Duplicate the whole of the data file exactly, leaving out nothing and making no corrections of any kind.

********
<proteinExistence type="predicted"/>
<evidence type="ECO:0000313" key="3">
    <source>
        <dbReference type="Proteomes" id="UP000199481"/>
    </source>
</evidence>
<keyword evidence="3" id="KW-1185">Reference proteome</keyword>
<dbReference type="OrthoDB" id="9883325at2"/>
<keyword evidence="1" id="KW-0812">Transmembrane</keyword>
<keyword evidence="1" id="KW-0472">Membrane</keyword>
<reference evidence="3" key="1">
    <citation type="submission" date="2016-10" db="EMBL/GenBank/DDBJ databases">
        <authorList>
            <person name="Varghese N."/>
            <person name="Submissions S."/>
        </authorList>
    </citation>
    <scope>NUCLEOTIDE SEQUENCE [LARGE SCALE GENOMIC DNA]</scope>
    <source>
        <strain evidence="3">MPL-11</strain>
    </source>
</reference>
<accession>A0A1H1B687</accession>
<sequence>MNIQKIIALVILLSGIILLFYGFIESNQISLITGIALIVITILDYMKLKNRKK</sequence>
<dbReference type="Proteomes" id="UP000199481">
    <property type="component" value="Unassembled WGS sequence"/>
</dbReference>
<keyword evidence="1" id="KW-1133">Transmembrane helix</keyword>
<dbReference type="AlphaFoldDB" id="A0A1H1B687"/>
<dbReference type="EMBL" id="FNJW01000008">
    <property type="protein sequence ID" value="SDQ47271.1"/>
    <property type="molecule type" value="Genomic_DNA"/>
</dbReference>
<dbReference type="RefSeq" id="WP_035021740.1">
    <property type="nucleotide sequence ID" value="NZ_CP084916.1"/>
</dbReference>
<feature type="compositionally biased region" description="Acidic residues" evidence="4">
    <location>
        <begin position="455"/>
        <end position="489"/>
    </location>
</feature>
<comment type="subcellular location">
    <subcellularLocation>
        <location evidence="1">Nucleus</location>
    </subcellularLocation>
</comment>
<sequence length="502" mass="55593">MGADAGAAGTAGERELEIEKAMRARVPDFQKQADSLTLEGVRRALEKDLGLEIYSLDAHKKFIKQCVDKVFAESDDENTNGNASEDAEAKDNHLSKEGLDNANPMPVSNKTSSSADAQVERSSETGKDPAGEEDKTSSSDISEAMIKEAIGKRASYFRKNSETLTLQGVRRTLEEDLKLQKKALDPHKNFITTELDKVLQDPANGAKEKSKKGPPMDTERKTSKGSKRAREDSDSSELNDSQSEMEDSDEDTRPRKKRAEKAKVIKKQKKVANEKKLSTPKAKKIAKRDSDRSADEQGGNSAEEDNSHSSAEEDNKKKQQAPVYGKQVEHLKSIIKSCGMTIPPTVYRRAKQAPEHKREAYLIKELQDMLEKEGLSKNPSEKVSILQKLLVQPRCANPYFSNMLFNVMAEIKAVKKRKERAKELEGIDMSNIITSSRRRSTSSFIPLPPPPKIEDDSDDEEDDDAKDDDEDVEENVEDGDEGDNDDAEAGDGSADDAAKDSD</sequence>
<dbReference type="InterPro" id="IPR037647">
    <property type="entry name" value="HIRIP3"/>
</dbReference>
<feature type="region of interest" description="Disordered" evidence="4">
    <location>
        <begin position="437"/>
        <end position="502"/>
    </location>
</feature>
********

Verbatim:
<proteinExistence type="predicted"/>
<evidence type="ECO:0000313" key="3">
    <source>
        <dbReference type="Proteomes" id="UP000199481"/>
    </source>
</evidence>
<keyword evidence="3" id="KW-1185">Reference proteome</keyword>
<dbReference type="OrthoDB" id="9883325at2"/>
<keyword evidence="1" id="KW-0812">Transmembrane</keyword>
<keyword evidence="1" id="KW-0472">Membrane</keyword>
<reference evidence="3" key="1">
    <citation type="submission" date="2016-10" db="EMBL/GenBank/DDBJ databases">
        <authorList>
            <person name="Varghese N."/>
            <person name="Submissions S."/>
        </authorList>
    </citation>
    <scope>NUCLEOTIDE SEQUENCE [LARGE SCALE GENOMIC DNA]</scope>
    <source>
        <strain evidence="3">MPL-11</strain>
    </source>
</reference>
<accession>A0A1H1B687</accession>
<sequence>MNIQKIIALVILLSGIILLFYGFIESNQISLITGIALIVITILDYMKLKNRKK</sequence>
<dbReference type="Proteomes" id="UP000199481">
    <property type="component" value="Unassembled WGS sequence"/>
</dbReference>
<keyword evidence="1" id="KW-1133">Transmembrane helix</keyword>
<dbReference type="AlphaFoldDB" id="A0A1H1B687"/>
<dbReference type="EMBL" id="FNJW01000008">
    <property type="protein sequence ID" value="SDQ47271.1"/>
    <property type="molecule type" value="Genomic_DNA"/>
</dbReference>
<dbReference type="RefSeq" id="WP_035021740.1">
    <property type="nucleotide sequence ID" value="NZ_CP084916.1"/>
</dbReference>
<feature type="compositionally biased region" description="Acidic residues" evidence="4">
    <location>
        <begin position="455"/>
        <end position="489"/>
    </location>
</feature>
<comment type="subcellular location">
    <subcellularLocation>
        <location evidence="1">Nucleus</location>
    </subcellularLocation>
</comment>
<sequence length="502" mass="55593">MGADAGAAGTAGERELEIEKAMRARVPDFQKQADSLTLEGVRRALEKDLGLEIYSLDAHKKFIKQCVDKVFAESDDENTNGNASEDAEAKDNHLSKEGLDNANPMPVSNKTSSSADAQVERSSETGKDPAGEEDKTSSSDISEAMIKEAIGKRASYFRKNSETLTLQGVRRTLEEDLKLQKKALDPHKNFITTELDKVLQDPANGAKEKSKKGPPMDTERKTSKGSKRAREDSDSSELNDSQSEMEDSDEDTRPRKKRAEKAKVIKKQKKVANEKKLSTPKAKKIAKRDSDRSADEQGGNSAEEDNSHSSAEEDNKKKQQAPVYGKQVEHLKSIIKSCGMTIPPTVYRRAKQAPEHKREAYLIKELQDMLEKEGLSKNPSEKVSILQKLLVQPRCANPYFSNMLFNVMAEIKAVKKRKERAKELEGIDMSNIITSSRRRSTSSFIPLPPPPKIEDDSDDEEDDDAKDDDEDVEENVEDGDEGDNDDAEAGDGSADDAAKDSD</sequence>
<dbReference type="InterPro" id="IPR037647">
    <property type="entry name" value="HIRIP3"/>
</dbReference>
<feature type="region of interest" description="Disordered" evidence="4">
    <location>
        <begin position="437"/>
        <end position="502"/>
    </location>
</feature>